DIY Blackberry Dye
Last summer I started experimenting with all natural and organic dyes that come from Mother Nature. Baby onesies are perfect garments to dye and experiment with! Baby will only wear for a few months, will mostly like be stained by other foods, and why not add colors into baby’s basic white onesie wardrobe?
Today I’m sharing my trials and errors of dying fabric with blackberries and the varying result that I got…
I started with 2 brand new onesies and 2 packages of blackberries.
Buy conventional blackberries for your DIY dye. Organic for eating!
2 cups blackberries
4 cups water
- Put on an apron to save your current outfit from the DIY dye.
- Combine blackberries and water in a pot. Mash very well to release all the juices. *I used my wok because it’s wide and flat. A large sauce pot will work well too.
- On the stove. Bring the mashed mixture to a simmer, let simmer for 30 minutes to get out all the natural dye from the blackberries.
- Remove from heat. Let cool. Strain out mashed blackberries with a very fine strainer. *I used the strainer from my coffee maker, worked well but was almost too fine and took a while. BUT was easy and helpful to strain right into coffee pot. **The blackberries will also stain a white porcelain sink, but only temporarily, so don’t worry.
- Rinse orginal wok/sauce pot or use another. Put fabric/onesies in and pour strained liquid in.
- Mix around to ensure that all of the fabric is saturated with the liquid. At first, you’ll get this pretty bright pink color, but this pigment will not stay this color or this bright.
- Let sit for at least 1 hour. *During one of my trials, I let the fabric sit overnight. The color was definitely deeper/darker… until I washed it. End results showed more time did not equal more color.
- Rinse fabric in sink until water runs clear. Hand wash in a bucket or sink. *One attempt, I absentmindedly poured the detergent right onto fabrics in bucket… created “bleach spots” on the blackberry dye. And not in a good way. Not wearable. **Add soap to bucket, then water, then fabric.
- Drip dry on a hanger, INSIDE. *Hanger is important because the blackberry dye will continue to run a little in the drying process. Hanging on hanger ensures no darker spots and even color distribution. **I put 2 damp onesies into the dryer to set the color… just got darker where it was wrinkled while in dryer. Not wearable. ***Drying outside the sun may significantly fade color.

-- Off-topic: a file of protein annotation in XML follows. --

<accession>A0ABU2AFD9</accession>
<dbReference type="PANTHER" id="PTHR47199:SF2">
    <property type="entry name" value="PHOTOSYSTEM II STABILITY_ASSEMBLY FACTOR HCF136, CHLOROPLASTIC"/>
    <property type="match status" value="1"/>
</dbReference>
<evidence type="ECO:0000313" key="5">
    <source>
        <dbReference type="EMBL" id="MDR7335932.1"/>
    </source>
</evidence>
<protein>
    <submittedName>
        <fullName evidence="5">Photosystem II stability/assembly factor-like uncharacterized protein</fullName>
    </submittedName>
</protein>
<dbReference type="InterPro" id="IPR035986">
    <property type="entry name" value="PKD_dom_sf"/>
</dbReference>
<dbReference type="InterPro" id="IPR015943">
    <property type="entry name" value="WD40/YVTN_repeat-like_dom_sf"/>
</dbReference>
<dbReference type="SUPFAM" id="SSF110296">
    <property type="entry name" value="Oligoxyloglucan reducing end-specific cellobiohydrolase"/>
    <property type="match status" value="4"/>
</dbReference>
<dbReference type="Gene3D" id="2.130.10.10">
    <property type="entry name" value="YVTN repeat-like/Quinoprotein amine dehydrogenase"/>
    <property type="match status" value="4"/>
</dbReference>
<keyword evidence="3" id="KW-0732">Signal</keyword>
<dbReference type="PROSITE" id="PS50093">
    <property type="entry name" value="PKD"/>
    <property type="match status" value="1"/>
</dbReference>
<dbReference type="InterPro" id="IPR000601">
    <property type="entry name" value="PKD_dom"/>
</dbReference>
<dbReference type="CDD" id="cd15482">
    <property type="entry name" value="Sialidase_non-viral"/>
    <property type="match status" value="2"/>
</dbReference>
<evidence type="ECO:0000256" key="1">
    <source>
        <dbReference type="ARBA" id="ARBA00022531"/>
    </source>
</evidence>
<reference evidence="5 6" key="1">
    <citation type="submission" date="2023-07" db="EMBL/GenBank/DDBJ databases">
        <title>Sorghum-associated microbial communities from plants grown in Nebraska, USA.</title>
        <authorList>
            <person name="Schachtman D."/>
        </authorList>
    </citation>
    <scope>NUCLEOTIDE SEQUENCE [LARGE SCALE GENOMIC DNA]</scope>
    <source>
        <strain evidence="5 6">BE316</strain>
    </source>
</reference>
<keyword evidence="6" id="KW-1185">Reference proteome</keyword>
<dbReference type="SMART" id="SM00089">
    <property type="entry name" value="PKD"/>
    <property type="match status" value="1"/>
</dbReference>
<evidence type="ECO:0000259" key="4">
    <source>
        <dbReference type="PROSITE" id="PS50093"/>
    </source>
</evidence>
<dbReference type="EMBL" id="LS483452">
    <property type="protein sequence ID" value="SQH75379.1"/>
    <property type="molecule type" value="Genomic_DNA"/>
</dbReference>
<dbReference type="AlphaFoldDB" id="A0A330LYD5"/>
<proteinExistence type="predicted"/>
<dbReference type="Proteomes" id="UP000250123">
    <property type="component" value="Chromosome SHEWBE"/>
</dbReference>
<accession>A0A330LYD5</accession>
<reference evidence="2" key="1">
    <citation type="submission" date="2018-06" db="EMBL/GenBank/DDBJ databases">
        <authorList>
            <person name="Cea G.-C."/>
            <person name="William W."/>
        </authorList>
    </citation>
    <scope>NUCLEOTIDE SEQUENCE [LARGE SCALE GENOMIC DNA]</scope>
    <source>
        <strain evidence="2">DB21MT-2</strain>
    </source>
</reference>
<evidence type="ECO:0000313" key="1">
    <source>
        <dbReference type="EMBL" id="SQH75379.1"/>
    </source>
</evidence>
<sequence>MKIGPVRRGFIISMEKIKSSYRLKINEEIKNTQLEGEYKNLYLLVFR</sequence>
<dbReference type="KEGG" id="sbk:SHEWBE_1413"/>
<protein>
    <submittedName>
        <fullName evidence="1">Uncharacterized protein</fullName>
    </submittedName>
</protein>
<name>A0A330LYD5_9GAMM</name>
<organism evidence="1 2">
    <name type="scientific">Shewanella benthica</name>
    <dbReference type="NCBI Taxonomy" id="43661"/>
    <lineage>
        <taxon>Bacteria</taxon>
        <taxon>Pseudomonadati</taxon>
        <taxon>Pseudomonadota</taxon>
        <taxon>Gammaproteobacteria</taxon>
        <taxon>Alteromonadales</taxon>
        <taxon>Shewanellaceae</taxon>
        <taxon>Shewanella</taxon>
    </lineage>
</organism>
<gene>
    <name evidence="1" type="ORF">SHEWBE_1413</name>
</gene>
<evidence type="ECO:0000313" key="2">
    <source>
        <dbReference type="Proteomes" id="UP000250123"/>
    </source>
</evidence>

- After dyed fabric/onesies have drip dried completely. Put in washing machine with regular laundry, dark load, cold water. Then dryer.
- ALL DONE!
Important to note that all of my fabric is 100% cotton. Other fibers may take dye differently and/or require fixative.
Top left: Dip dyed ombre. Approximately 3 hours soaking.
Top right: I read that soaking the fabric in a salt fixative will help natural dye take. Used fixative with this trial. Seemed to produce a warmer grey color.
Bottom Right: Blackberry dye. Approximately 3 hours soaking. No fixative. Produced a nice bluish grey color.
Bottom Left: Avocado dye. 10-12 old avocado pits brought to boil for 30 min. No fixative. Add fabric. Simmer 1-2 hrs. More time DOES = more color with avocado pits! *Older/dryer pits will give less color, which is why I needed more. Use same drying instructions as above. ** You may get random dark spots as seen below.
…And here’s my little cutie patootie modeling her new blackberry dyed long-sleeved onesie with a matching hair clip and dark denim.
Why it works:
Because it was dyed all naturally with blackberries from Mother Nature and love from Mom! ;D
Hope this tutorial was helpful for your own DIY dye projects and that my trial and error saves you from the same mistakes. I’m sure this won’t be the last of my all natural dye projects. I love the soft, calm and unisex colors of these onesies any baby could wear and I’m curious to see what other lovely shades I can achieve from what Mama Earth has provided us!